A week ago we closed Addams Family the Musical at Central High School. What a fun show!
We started rehearsals a week before school started. We also started building the set on the weekends. My building team consisted of the kids in the cast, the kids in my tech theater class and a couple dads every once in a while. Let me tell you, these kids did a remarkable job. And to think this was the first experience many of them have had with tools!
We started by legging platforms at an 8 foot height.
We framed in window frames and door frames on the bottom part of the structure. We installed 1×2 lumber at the base of the structure so we would have something to attach the cardboard sides to… then we wrapped the structure with 4×8 sheets of cardboard, and taped the seams to create “dutchmen” seams.
While we were working on the main structure some kids painted stock flats that would later become walls…
… created props…
… and worked on creating wagons for the beds… the bench… a large picture frame that would fly… a crypt/torture chamber… and… 2 6×2 foot tables for the dining room.
These kids worked hard and learned to us the compound miter saw, drivers, chalk lines, measuring tools, levels, ratchets, circular saws, jig saws, hand staplers, drills, etc…
Things moved along.
Then we added the flats I had in stock on the upper deck to create archways, window frames and a false black back wall.
Meanwhile, I put my friend John Hatch and a couple dads along with the kids to work building 2 giant rolling staircases.
Soon it was time to paint. I went with a gray scale pallet because the director and I wanted to feature the characters… and reflect the cartoon panel origins of the Addams Family story. Once we had applied a base coat we used sea sponges and sea sponge rollers to create a textured look. We added trim and painted that as well.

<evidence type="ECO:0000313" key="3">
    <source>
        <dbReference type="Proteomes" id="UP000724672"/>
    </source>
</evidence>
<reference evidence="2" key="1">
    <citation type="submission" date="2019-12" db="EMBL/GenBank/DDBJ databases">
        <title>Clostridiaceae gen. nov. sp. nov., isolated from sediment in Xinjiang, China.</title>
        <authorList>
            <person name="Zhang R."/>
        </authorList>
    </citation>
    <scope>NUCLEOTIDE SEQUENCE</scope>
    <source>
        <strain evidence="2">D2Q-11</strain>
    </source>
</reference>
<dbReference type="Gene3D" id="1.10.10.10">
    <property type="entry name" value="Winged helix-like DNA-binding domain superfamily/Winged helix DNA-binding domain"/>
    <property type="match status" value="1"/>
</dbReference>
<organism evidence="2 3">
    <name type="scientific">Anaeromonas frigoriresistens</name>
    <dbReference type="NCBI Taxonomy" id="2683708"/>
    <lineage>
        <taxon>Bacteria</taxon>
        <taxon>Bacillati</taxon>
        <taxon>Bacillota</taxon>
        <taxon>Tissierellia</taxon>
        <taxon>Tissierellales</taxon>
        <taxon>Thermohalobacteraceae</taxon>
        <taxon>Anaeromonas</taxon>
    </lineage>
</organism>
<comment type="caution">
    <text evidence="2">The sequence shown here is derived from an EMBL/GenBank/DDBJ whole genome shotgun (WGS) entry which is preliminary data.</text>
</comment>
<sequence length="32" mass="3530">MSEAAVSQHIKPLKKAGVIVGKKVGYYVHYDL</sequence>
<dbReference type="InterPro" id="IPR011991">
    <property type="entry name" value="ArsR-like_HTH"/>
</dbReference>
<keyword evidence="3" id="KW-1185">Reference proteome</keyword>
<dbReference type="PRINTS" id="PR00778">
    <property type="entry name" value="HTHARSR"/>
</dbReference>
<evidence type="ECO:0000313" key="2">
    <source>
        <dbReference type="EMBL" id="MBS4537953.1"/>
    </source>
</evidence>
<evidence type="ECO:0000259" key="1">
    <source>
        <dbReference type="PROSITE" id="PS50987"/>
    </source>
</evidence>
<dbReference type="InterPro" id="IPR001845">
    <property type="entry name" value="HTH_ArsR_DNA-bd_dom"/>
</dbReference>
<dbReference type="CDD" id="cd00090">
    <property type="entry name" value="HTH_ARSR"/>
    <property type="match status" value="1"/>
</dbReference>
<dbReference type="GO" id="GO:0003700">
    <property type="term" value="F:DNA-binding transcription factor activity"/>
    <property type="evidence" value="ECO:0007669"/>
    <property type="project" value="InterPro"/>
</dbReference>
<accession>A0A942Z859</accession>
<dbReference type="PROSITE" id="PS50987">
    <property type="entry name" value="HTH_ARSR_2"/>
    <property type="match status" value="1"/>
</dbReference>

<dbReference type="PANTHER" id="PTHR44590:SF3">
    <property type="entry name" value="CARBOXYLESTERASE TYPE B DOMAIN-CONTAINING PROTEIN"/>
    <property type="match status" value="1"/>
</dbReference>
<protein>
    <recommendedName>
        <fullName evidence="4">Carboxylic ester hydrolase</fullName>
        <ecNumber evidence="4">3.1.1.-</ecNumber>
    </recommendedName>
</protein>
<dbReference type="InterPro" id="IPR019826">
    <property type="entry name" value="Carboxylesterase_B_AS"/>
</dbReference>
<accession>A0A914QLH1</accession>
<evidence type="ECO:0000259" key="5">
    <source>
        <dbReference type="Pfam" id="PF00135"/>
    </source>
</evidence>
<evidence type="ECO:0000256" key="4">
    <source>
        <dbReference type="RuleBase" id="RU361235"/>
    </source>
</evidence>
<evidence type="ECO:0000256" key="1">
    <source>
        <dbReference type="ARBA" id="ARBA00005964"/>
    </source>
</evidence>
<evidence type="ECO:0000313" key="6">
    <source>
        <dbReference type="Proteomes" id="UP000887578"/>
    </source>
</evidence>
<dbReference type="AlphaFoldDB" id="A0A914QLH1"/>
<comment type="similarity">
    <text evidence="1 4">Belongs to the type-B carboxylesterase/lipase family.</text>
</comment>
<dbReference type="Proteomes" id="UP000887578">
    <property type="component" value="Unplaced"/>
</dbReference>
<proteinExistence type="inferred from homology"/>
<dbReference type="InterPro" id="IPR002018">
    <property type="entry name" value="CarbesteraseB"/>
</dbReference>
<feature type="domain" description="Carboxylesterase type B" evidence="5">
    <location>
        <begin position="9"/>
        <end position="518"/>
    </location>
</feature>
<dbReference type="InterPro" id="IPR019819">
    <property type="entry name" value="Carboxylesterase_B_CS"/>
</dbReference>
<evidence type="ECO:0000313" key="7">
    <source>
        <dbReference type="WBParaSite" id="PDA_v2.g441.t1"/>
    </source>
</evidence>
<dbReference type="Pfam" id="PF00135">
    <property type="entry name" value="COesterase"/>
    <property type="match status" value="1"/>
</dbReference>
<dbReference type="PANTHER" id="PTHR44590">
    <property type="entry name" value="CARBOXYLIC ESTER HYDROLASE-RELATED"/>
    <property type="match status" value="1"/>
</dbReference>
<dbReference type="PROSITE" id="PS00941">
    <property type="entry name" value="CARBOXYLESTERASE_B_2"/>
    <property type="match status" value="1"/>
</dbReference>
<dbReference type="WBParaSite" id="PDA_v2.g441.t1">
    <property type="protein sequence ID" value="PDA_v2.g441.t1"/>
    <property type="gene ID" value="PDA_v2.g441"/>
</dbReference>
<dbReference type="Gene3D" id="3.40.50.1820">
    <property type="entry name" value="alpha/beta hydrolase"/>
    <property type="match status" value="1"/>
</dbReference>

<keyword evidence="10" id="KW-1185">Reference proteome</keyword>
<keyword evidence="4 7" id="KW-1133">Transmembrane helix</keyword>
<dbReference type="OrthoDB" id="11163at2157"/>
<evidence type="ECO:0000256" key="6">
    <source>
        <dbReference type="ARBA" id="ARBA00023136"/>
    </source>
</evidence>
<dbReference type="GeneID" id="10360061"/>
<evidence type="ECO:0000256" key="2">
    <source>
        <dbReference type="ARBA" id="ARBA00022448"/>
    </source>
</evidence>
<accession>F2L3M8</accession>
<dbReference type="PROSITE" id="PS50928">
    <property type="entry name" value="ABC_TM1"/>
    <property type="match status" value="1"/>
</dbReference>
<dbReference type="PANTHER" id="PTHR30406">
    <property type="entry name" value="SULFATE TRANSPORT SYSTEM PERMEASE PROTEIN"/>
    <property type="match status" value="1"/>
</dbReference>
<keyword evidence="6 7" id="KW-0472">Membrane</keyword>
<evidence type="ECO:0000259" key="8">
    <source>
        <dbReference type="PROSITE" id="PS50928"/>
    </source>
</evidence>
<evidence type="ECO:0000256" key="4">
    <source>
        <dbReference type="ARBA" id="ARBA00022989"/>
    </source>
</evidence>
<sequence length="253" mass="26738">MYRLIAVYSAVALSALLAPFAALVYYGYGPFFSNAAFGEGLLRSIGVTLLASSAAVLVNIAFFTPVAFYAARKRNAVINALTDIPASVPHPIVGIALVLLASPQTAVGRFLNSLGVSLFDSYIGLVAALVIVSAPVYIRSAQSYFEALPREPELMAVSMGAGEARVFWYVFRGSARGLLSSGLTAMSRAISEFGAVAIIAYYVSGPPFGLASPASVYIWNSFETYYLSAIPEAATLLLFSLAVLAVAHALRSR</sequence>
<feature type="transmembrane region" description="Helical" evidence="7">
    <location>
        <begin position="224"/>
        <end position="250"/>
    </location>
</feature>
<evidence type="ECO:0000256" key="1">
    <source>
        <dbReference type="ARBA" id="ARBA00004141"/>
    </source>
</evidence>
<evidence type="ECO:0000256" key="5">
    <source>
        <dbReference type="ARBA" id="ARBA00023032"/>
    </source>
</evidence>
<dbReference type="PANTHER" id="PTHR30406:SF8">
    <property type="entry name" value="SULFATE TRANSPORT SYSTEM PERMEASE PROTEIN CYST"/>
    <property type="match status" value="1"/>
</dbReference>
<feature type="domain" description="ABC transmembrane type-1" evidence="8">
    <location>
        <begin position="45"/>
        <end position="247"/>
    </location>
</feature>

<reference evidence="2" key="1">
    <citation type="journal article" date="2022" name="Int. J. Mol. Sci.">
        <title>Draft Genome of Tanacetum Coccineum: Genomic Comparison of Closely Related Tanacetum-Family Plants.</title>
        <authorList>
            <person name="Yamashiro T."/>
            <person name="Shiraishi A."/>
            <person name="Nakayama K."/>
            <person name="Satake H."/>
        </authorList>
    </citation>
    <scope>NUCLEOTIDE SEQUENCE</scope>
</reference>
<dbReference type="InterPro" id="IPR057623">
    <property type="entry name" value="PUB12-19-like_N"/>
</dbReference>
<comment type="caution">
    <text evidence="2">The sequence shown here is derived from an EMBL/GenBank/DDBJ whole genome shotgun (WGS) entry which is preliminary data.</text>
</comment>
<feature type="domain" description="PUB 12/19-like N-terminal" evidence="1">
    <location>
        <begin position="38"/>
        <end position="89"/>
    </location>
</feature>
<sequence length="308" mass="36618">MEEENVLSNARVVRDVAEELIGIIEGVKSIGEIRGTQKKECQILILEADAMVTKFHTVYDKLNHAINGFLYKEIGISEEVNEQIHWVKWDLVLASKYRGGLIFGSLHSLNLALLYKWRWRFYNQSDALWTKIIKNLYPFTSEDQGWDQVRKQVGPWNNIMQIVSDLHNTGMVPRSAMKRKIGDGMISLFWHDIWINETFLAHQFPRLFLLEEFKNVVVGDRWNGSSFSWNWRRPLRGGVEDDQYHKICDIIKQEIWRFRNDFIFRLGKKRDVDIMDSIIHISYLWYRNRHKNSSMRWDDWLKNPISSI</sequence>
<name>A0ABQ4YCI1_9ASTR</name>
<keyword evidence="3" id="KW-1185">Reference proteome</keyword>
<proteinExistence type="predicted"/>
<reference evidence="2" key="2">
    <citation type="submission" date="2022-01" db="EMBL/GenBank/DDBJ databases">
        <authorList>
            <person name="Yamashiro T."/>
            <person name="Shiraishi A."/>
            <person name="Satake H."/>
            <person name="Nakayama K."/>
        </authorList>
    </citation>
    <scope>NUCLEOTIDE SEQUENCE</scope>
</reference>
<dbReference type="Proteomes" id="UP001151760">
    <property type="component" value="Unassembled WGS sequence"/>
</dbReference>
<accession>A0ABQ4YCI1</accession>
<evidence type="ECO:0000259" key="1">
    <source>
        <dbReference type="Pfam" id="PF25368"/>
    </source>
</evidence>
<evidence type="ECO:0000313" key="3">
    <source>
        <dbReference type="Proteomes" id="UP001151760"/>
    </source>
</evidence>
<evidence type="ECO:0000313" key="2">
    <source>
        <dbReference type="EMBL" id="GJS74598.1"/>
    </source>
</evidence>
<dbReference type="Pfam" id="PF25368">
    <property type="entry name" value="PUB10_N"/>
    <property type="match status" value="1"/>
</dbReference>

Then we painted the floor.
You can read more about it here: A How-to – Painting a Large Scale Design on a Stage Floor
And we built and added these cool flexible ship stairs.
You can read more about how we built these stairs here: Building Flexible Ship Stairs for Escape Stairs
Meanwhile, my tech theater class made all the ghost trees. We started by gluing 4×8 sheets of cardboard together with wood glue. Then I had the students “design” the look of their tree before using a box knife to cut out their tree designs.
Once the students had cut out their trees, I had them tape the edges before painting the trees. I also had them practice their building skills by building a simple stage jack and attach the “jack” to their trees. then, I had the students use the skills they had learned in the scenic painting unit of class to paint their trees.
Then it was time to work on some lighting. For this show I used some fun up lighting, side lighting, a strobe, a black light cannon, and I even hung a working chandelier.
Eventually we came down to the finishing touches by adding cobwebs, skulls, and other creepy things to the set.
Well… the show was a hit! We had near sold out houses. I was able to stay under $900 for the set costs. The show made enough money in ticket sales to pay for it’self and give us seed money for our next production.
I’ll right next week about the rehearsals and the show as a whole. I just wanted to give a a little taste of what it is like to build a show on the scale of “Wow! That’s impressive.” All with students! My students rock! Just saying….
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